“Hmmm,” Keevan said, thinking. “You may be right, but I still think it’s worth trying. If more Alpha Quadrant worlds joined the Dominion, perhaps we would no longer need the Jem’Hadar. I, for one, would not miss them. Too rigid and inflexible. And boring! You have no idea how boring it is to be trapped on a ship with nothing but Jem’Hadar for months at a time. Talking with you is probably the most interesting thing I’ve done so far in my admittedly short life.”
“You have my sympathies,” Sisko said dryly. “I’ll try to be as entertaining as possible, while I’m still alive.”
“That’s not what I meant,” Keevan said. “This experiment is not being conducted for frivolous reasons. We see enormous potential in several Alpha Quadrant species. You, for instance, would make an exceptional First.”
“I disagree. I’m afraid I’m not very obedient,” Sisko said, spitting out the words.
Keevan looked around the clearing abstractedly. “All defects can be corrected. But I suppose I’ll have to admit defeat. It’s probably unrealistic to expect the first test of a new drug to be a success.”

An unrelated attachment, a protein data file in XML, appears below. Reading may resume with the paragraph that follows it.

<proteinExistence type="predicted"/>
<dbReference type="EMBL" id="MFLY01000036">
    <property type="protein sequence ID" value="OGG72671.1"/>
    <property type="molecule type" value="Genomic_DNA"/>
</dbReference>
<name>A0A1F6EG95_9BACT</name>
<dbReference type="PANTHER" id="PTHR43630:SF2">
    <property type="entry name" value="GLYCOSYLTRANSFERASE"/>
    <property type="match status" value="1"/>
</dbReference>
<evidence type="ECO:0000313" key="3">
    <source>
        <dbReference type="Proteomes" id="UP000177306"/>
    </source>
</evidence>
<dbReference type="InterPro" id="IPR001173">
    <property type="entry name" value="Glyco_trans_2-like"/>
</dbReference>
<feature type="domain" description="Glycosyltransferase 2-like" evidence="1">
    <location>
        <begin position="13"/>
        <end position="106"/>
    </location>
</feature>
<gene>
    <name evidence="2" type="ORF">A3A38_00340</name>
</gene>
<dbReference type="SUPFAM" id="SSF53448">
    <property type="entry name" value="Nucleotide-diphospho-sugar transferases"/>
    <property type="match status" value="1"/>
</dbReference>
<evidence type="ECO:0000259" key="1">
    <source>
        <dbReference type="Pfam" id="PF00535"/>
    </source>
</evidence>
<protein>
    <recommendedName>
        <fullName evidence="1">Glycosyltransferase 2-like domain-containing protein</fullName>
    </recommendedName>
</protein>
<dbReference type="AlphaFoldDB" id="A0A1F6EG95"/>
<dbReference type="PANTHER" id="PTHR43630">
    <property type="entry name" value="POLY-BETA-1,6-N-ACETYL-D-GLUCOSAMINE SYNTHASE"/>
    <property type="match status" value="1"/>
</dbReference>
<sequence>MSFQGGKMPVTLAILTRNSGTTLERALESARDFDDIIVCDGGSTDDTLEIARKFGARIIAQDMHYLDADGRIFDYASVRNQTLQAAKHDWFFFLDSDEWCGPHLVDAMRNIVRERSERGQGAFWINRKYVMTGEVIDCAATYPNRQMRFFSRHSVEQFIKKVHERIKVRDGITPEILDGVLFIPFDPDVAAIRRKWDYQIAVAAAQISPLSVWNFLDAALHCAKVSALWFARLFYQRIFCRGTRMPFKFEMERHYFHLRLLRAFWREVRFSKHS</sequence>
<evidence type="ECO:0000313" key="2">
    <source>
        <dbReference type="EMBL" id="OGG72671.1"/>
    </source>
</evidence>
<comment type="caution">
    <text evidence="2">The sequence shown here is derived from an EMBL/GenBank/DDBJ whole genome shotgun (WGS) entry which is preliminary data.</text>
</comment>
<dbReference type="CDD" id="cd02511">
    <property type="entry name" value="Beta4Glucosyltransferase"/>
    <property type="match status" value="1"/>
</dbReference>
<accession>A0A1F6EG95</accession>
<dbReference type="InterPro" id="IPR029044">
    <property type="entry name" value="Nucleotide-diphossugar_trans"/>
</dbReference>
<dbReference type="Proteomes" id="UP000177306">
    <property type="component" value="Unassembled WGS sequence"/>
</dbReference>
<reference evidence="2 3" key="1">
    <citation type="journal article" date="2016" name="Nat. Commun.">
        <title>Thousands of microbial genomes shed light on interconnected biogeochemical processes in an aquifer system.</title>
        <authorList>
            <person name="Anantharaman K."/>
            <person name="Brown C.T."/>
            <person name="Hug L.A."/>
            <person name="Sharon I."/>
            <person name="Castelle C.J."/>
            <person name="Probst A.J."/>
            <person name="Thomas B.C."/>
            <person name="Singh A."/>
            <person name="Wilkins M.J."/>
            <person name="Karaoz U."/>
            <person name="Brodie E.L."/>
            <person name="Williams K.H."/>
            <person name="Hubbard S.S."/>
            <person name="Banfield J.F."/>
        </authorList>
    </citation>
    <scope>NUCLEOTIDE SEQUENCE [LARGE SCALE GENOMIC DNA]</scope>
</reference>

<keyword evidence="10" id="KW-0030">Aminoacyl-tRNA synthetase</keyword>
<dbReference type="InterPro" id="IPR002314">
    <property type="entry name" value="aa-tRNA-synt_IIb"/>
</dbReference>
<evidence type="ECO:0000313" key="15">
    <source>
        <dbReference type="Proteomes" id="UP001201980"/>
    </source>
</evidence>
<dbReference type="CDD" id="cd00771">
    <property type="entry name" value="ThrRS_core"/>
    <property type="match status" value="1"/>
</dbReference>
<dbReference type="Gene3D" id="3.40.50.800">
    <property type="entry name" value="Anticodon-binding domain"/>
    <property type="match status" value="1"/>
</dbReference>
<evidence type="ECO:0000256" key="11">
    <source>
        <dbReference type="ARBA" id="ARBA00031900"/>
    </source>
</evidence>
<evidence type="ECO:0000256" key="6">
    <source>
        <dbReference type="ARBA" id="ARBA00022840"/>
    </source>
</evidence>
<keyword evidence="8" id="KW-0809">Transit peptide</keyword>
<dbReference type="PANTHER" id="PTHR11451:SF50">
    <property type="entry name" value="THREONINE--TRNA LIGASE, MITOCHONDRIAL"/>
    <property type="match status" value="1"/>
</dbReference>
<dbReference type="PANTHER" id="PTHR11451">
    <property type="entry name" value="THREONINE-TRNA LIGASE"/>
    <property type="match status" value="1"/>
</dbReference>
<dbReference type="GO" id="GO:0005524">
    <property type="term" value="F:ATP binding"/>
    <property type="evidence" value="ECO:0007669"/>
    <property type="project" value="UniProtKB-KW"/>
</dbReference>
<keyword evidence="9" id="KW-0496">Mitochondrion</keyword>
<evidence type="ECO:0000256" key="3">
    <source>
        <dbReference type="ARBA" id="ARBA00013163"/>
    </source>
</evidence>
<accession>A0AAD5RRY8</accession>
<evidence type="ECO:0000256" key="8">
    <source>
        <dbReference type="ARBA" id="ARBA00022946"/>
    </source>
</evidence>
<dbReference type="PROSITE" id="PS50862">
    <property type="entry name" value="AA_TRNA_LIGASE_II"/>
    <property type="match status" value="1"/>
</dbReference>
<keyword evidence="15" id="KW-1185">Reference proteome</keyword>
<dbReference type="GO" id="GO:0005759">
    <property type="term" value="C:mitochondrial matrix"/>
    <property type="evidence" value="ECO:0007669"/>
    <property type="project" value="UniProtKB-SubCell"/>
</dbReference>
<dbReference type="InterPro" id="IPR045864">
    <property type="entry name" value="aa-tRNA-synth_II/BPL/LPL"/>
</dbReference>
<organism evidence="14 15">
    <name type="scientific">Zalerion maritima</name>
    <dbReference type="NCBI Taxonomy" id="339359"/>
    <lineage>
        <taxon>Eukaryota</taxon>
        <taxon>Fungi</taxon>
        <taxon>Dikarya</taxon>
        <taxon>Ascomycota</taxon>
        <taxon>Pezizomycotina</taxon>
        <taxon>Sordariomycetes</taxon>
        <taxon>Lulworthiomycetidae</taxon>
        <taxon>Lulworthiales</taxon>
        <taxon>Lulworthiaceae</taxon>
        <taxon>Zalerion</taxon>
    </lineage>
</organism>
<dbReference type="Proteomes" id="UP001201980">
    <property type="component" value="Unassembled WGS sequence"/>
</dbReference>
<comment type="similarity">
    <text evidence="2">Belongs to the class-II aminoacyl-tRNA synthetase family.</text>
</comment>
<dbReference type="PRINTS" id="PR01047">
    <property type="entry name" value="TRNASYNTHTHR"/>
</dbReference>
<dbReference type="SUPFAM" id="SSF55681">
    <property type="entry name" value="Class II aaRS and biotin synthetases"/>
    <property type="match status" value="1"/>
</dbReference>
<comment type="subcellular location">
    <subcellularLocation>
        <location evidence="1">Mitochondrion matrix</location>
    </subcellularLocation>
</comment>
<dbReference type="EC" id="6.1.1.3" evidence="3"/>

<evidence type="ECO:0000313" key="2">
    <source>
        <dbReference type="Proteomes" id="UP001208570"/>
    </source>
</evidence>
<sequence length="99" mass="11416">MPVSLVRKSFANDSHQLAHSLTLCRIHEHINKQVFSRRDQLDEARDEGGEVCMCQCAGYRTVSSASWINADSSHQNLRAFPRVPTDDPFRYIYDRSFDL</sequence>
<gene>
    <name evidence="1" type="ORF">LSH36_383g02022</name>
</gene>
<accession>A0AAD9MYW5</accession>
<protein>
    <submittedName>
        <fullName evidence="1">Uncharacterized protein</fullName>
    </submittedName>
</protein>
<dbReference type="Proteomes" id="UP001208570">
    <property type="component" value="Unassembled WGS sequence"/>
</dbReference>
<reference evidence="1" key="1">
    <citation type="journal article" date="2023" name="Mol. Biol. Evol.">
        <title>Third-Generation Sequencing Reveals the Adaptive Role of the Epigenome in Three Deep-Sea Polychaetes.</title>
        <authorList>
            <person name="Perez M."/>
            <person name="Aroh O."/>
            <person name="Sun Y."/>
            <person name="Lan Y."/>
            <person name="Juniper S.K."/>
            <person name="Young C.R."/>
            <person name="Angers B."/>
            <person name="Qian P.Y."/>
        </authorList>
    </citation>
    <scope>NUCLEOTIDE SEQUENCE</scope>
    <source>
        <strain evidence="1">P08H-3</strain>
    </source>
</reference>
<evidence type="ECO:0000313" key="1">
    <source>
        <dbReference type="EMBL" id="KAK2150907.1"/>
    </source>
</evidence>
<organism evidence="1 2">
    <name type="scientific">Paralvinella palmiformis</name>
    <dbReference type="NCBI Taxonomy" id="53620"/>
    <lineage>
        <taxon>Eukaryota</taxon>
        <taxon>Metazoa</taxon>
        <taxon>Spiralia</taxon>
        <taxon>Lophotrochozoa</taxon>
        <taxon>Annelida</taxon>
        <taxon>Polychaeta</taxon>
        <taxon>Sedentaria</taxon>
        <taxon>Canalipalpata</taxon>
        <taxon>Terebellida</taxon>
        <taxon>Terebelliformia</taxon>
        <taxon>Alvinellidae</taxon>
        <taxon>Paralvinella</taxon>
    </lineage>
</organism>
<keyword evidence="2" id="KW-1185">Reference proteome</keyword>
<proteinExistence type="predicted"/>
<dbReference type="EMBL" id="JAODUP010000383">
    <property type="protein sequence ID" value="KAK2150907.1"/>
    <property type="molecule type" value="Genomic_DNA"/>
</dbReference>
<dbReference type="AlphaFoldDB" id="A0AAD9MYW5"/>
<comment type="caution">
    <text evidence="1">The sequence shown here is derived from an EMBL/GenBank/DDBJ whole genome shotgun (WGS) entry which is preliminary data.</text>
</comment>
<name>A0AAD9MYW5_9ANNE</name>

The Vorta beamed back up to his ship. Sisko allowed himself a few moments to exult in his victory. Then, lacking even the strength to return to the Defiant, he dragged himself to the shade of the rocks and waited to die.
The lights hurt Sisko’s eyes. He turned his head and saw a door, leading to a corridor. Sisko recognized the profile of a familiar Klingon, standing outside the door as though on guard.
Sisko tried to speak, but couldn’t. He finally managed a raspy voice. “Worf…is everyone…?”
Worf turned from his post and walked to the bio-bed.
“It is good to see that you are awake, Captain,” Worf said. “Everyone has survived. We are at starbase 431, in the infirmary.”
“What…?” Sisko began.
“I should call for the doctor on duty, now,” Worf said. “When you are well, I will explain everything.”